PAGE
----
With talk of a debt deal in Washington, state officials are breathing a sigh of relief. That’s because Gov. Nathan Deal says Georgia doesn’t have the cash to pick up the slack on federally-funded programs such as Medicaid.
Deal said reaching the debt ceiling limit has been his main concern during the federal government shutdown.
And he says if the limit is breached, the federal government would probably cut Medicaid reimbursement payments. And he says that would mean trouble for Georgia.
“We would not have the money to reimburse the hospitals, the doctors, the providers,” he said at a press conference at the state Capitol.
He said the state’s rainy day fund is most likely out of reach because rules govern how that money can be spent. And to override those rules would require legislative approval, he said.
Deal was in Congress during the last shutdown in 1995. He says in many ways there are few parallels. That’s because Congress had passed a budget during the shutdown. Now he says the body survives on continuing resolutions, rather than actual annual budget.
“That means they never got around to passing any appropriations bills at all – something that has become common practice in the last couple of years.,” he said.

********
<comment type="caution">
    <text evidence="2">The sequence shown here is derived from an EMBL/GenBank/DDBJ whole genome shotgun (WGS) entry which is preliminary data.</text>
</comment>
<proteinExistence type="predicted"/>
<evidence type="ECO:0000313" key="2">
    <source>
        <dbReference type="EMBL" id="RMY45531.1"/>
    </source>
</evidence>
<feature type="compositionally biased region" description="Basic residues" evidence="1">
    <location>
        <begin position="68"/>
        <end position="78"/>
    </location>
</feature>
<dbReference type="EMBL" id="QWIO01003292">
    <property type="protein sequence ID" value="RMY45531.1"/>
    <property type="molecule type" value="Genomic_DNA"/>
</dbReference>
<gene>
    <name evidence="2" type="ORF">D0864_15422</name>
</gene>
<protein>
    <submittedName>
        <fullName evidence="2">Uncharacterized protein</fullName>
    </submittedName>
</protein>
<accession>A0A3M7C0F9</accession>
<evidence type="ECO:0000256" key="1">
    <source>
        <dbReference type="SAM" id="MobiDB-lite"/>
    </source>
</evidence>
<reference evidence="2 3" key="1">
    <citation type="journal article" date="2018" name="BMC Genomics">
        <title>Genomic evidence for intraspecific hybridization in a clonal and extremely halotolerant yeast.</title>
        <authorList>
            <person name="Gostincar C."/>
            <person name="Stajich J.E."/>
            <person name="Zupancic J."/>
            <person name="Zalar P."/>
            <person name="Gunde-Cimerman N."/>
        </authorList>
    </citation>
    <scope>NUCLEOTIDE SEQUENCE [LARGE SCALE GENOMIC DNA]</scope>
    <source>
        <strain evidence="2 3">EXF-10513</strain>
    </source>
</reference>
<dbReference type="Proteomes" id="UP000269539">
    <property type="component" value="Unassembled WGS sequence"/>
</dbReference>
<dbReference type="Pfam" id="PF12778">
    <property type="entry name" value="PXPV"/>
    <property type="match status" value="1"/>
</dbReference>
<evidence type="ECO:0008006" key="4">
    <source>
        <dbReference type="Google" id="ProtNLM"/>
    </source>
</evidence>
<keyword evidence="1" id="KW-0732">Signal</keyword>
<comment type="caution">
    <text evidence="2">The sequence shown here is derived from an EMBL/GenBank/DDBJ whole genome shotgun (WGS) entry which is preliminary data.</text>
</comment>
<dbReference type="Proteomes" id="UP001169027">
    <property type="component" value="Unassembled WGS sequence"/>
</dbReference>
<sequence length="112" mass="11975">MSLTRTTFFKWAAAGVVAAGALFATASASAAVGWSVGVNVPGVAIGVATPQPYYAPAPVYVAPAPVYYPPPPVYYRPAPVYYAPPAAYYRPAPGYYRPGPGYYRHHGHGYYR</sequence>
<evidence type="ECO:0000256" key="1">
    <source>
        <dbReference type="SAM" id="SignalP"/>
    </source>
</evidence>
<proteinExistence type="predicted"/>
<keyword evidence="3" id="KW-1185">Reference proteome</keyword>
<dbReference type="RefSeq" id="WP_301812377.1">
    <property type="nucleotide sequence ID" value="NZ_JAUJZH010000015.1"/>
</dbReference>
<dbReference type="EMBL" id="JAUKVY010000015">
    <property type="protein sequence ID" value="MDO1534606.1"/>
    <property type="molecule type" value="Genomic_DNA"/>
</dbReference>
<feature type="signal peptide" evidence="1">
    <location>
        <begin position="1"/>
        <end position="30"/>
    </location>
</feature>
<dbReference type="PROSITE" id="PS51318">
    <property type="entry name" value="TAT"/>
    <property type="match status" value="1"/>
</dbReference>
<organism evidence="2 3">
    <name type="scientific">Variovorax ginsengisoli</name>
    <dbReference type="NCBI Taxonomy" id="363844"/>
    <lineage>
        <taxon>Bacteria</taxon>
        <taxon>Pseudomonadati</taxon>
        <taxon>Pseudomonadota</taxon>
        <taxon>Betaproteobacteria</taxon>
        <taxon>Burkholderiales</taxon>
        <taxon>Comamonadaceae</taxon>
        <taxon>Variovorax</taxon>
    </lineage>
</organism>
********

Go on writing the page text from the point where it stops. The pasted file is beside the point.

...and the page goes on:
And while lawmakers in Washington are inching toward a resolution, Deal has a suggestion for what his former colleagues should be talking about.
“It’s how much more money are we going to borrow and how long can we continue to go down that path?” Deal said.
He says the last shutdown led to a balanced budget – something he says no one is talking about now.
But while he chided Congress for He defended fellow Republicans who have held up debt limit negotiations over the Affordable Healthcare Act. He says they’re “standing on principle.”
Deal often touts the state's triple-A bond rating. He said in this case because it's well-known that the federal government is to blame for the economic stalemate, he said he's not worried about a downgrade.